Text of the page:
DATE: Wed 28 Apr 2021 By:

C Programming In Easy Steps by Mike McGrath

My first visit to the “In Easy Steps” series.

Unusually for me, I read this in print not digital there are some thoughts on the physical book before I begin my usual rambles. For some reason when wanting to learn a topic or skill I find print actually helps. No idea why. Anyway…

I wanted to finally get around to having a functional understanding of C code. In part because I find it interesting and in part because I think as Linux user and free software advocate, I will be able to put some basic C knowledge to good use. I don’t plan on making a game or building a new desktop environment. I just want some better insight into the tools I use.

This book weighing in at around 192 pages is no epic tome. The high quality green cover proudly tells us that it’s “in full color” as if this matters in a programming book. The pages are higher quality than I would usually expect from a book like this and have a pleasing matt finish. There is no gutter loss to speak of and it’s a solid box cut spine. It stood up to all my post-it-note attacks as well as blatantly disrespectful page bending. As much as this will make some people raise an eyebrow, I even know it withstands pencil marks and erasers. Part of the reason I want my educational books in print is so that I can “work” them.

The Easy Steps.

I am at this point well known for being a multi-book reader. At any given time I’m jumping in and out of a few works. With my desire to learn some C I was no different so picked up maybe five books to dig through and compare examples. This one however was the one that sucked me in and got me to finish.

The reason that this one was floated to the top for me was that the “easy steps” it claimed to have actually ARE easy steps. In fact, possibly a little too easy. I almost felt like I was reading the equivalent of Young Adult Fiction in tutorial form

Each topic is an explanation followed by broken down code, being explained bit-by-bit. There are little icons off to the side to highlight points and note things down. There are then summaries at the end of the section reiterating key points.

The examples are broken down into commands and each command is explained in a few lines of text. The overall text is clear and concise which is good given that it’s repeated each time the command is used. This is actually not a negative though as it serves to embed information well.

Each time a new command appears we are given a few paragraphs of text explaining both its purpose and the reason it was chosen over other options.

The book seems to touch on all of the key words in C and while not in-depth about the ways that they can be used to interact it does a good job of making you aware of them and giving you a good foundational starting point for expanding on.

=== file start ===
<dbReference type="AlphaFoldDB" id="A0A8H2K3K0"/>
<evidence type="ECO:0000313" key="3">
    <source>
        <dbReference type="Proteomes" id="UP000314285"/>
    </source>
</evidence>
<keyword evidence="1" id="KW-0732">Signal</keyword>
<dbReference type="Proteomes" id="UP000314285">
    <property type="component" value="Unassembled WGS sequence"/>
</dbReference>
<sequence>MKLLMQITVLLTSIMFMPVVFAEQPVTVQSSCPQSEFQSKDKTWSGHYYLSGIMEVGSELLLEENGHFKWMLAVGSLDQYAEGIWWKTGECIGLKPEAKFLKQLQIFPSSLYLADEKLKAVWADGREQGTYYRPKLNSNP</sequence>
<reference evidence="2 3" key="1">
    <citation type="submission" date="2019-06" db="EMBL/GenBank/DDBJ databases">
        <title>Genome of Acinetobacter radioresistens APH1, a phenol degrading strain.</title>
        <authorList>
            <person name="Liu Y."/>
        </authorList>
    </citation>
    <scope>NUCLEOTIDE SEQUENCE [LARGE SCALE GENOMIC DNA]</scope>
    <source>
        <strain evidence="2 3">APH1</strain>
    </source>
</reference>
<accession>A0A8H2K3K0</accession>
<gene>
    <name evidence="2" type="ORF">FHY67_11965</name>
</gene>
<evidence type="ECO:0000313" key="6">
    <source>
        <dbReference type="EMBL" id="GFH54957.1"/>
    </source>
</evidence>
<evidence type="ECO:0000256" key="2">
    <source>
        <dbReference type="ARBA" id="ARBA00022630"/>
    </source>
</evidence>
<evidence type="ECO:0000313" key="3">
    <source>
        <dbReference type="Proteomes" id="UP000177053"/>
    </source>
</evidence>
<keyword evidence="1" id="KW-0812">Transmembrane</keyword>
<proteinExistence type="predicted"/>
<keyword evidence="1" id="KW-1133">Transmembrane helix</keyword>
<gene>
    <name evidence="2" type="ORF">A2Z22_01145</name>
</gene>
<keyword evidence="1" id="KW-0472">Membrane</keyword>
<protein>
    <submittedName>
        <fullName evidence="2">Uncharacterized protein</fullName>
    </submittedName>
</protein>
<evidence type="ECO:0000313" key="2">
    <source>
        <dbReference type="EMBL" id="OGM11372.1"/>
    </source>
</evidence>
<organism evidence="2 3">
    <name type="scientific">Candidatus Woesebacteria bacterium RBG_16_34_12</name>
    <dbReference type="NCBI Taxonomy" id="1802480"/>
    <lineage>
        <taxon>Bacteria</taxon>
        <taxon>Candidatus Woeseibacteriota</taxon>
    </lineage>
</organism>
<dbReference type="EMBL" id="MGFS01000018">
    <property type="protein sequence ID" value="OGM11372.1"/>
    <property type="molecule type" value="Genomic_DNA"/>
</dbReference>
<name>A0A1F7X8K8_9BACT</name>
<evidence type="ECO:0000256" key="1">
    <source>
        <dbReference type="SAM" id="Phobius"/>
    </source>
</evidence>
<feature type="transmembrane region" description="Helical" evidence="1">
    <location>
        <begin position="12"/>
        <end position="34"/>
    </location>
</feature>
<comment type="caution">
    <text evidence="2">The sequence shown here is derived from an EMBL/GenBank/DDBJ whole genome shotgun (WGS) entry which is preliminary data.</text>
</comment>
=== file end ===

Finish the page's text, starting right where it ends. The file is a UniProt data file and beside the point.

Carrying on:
The examples themselves do an excellent job of explaining all the commands they use. Special care is taken to explain loops in all their forms and the code is formatted excellently (in my opinion at least)

The down sides

One of the criticisms I have is about the little “icons” off to the side of the page that are supposed to act a little information lines and warnings. They are mostly unrequired because of how well explained the points were but on the odd occasion I did struggle to really grasp a point that was being raised, they did nothing. By the end of the book I was seeing them as little more than page decorations. They are also the only reason the book “full color” was really used on many pages. Still they didn’t actually harm the work. They just didn’t add to it.

The only other problem I had with the book was the last tutorial. A simple guide on how to draw a window on the screen. This was supposed to act as a “just so you know, this can be done” kind of topic where we take an existing tutorial and embed it in a dialogue box.

My problem was not with the exorcise, it was good book end for the lessons but it was Microsoft Windows specific. I’m not sure who is still using windows as anything other than a games-console but certainly no person wanting to learn C would expect to do so on windows. This seems like a strange edge case and an odd choice as default.

I wouldn’t have given this oddity a second thought though if it wasn’t the only version of the example. So, it’s still a mystery to me how to draw windows. I assume one of the (many) other books I have will enlighten me with a more rational tutorial on this topic.


An excellent starting point for anyone who wants to learn C with only the most basic skills “assumed” by the ‘tutor.’

I found it to be an excellent starting point if a little too basic at times. Given that this book is under £10 (sterling) I think it’s well worth the look. I would say though that if you have any sort of pre-existing C knowledge no matter how “basic” you consider it, then maybe skip this one. Perhaps the “head first” series by Riley would be a better starting point for you.